• And thirdly, for people with New Zealand nationality living in Australia, and people that have been in New Zealand for at least 14 days prior to their trip. Travellers that do not fall under any of these categories but have a pressing reason to travel to Australia, can apply for an exception to the travel ban at the Australian Department of Home Affairs.

Special exemption from the Australian government

Travellers who do not fall under this and have an urgent reason to travel to Australia, as well as immediate family members of Australian citizens or residents of Australia, can apply for an exemption from the entry ban at the Australian Department of Home Affairs. They need special permission from the immigration service in addition to a valid visa. This applies, for example, to people working in a critical industry or who have essential skills to provide medical services, and to individuals who have another pressing reason to travel, such as a seriously ill family member in Australia.

The exemption must be applied for at least two weeks, but no more than three months, before the planned trip if possible.

Transit or transfer in Australia

Transferring in Australia is still possible for countries that do not require a visa to make transfers in Australia, which includes the United Kingdom and Ireland, and for travellers with a transit visa. However, these travellers must possess a ticket for the transfer and can only stay in Australia for a maximum of 72 hours. Travellers who have a transit of 8 to 72 hours are quarantined until their next flight.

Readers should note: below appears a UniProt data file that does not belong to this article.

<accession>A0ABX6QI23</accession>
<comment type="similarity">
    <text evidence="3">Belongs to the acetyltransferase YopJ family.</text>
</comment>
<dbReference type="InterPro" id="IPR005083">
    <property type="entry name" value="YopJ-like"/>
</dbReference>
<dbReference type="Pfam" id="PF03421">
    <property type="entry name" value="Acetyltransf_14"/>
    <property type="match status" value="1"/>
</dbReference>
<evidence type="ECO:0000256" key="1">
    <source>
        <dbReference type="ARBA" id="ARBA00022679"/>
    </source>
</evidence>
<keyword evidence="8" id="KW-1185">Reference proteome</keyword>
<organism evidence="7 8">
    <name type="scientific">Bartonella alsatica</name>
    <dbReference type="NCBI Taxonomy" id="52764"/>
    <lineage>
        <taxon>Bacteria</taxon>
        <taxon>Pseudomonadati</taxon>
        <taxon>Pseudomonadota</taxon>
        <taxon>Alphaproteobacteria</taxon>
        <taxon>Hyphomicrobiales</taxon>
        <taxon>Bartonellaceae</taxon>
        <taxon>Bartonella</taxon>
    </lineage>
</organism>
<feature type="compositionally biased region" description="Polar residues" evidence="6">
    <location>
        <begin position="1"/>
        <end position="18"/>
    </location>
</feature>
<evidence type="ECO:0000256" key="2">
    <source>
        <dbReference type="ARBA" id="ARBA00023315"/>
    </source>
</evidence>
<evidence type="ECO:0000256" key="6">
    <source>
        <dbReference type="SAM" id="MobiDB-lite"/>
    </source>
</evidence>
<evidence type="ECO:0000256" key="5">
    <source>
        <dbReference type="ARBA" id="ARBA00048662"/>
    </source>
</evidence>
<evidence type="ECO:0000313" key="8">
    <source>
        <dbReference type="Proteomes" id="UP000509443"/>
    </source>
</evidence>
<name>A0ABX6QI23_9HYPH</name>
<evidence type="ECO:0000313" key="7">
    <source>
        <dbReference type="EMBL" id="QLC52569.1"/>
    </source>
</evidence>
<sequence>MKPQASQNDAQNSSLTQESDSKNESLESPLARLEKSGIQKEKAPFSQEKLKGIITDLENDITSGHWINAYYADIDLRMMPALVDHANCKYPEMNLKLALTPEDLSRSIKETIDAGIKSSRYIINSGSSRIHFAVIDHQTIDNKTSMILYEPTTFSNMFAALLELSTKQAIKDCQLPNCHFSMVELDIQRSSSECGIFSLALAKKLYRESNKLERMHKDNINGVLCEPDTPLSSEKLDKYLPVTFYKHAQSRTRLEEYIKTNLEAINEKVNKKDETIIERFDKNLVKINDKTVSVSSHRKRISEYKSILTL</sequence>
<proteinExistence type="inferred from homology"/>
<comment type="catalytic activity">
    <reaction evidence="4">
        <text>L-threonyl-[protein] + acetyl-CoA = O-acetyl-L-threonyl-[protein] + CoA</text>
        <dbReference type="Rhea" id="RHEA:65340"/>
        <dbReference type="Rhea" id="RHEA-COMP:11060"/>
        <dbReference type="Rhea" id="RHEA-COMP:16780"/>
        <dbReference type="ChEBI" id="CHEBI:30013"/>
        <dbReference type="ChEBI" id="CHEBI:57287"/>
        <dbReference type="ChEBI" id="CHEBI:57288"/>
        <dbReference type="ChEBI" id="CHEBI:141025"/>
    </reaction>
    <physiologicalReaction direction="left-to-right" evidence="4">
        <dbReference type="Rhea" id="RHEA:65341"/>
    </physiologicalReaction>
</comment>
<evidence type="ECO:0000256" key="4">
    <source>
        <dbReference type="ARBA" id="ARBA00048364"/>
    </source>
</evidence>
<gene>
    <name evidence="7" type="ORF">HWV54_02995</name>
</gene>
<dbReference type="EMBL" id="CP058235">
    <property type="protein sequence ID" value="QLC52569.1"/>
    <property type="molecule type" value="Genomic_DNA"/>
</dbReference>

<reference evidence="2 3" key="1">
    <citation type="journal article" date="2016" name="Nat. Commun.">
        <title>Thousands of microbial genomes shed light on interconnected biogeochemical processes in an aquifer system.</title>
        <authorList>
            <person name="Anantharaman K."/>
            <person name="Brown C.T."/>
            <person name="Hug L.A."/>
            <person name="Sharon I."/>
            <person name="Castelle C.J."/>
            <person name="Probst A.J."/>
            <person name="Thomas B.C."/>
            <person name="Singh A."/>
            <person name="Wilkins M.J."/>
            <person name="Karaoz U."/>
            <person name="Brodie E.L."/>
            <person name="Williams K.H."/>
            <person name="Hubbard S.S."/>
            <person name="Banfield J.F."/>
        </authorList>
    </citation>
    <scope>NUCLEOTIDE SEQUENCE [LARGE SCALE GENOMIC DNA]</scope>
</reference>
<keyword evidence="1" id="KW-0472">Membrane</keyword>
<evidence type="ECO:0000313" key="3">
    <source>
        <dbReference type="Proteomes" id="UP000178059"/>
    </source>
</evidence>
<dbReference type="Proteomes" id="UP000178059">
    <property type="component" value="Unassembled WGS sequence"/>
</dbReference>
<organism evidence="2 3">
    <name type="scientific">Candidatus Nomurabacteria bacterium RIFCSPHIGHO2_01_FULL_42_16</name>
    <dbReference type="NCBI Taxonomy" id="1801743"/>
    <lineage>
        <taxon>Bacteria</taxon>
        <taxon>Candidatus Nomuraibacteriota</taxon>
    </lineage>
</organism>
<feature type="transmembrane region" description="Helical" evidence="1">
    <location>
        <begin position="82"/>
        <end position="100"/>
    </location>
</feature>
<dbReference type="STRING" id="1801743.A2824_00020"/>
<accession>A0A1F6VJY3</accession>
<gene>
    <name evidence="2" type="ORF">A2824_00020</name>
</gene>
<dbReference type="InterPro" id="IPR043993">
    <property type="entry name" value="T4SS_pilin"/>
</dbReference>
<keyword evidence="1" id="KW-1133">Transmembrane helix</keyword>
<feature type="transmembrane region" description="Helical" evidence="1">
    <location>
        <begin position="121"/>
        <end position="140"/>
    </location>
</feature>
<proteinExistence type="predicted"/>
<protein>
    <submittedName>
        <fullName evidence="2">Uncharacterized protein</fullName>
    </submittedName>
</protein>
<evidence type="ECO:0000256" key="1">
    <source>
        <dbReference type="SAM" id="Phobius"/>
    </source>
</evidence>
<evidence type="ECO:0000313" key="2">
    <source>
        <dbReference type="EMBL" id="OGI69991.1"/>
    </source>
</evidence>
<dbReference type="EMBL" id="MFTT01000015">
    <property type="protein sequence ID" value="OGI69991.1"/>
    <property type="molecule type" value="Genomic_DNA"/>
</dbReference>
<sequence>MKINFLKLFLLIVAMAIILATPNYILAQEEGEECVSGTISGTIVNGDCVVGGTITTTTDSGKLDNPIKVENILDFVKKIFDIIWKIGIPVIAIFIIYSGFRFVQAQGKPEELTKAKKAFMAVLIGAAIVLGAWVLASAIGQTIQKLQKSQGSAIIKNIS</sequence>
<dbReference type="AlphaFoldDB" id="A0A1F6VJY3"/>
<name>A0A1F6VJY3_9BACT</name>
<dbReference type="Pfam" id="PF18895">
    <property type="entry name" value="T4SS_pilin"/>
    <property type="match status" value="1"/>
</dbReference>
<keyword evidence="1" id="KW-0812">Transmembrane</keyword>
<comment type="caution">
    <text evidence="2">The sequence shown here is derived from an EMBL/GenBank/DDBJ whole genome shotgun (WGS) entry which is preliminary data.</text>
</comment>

The coronavirus (Covid-19) is causing a lot of problems for travelling with an Australia visaThe coronavirus (Covid-19) is causing a lot of problems for travelling with an Australia visa

When can I travel to Australia again?

It is currently not known when you can travel to Australia again on a normal visa. Early May 2021, the Australian government announced that its borders might stay closed for foreign travellers until 2022. It is currently being investigated whether travel limitations for students and other long-term visitors can be relaxed. Keep an eye on this page if you want to stay informed about the measures and restrictions that are in place for usage of the Australia visa.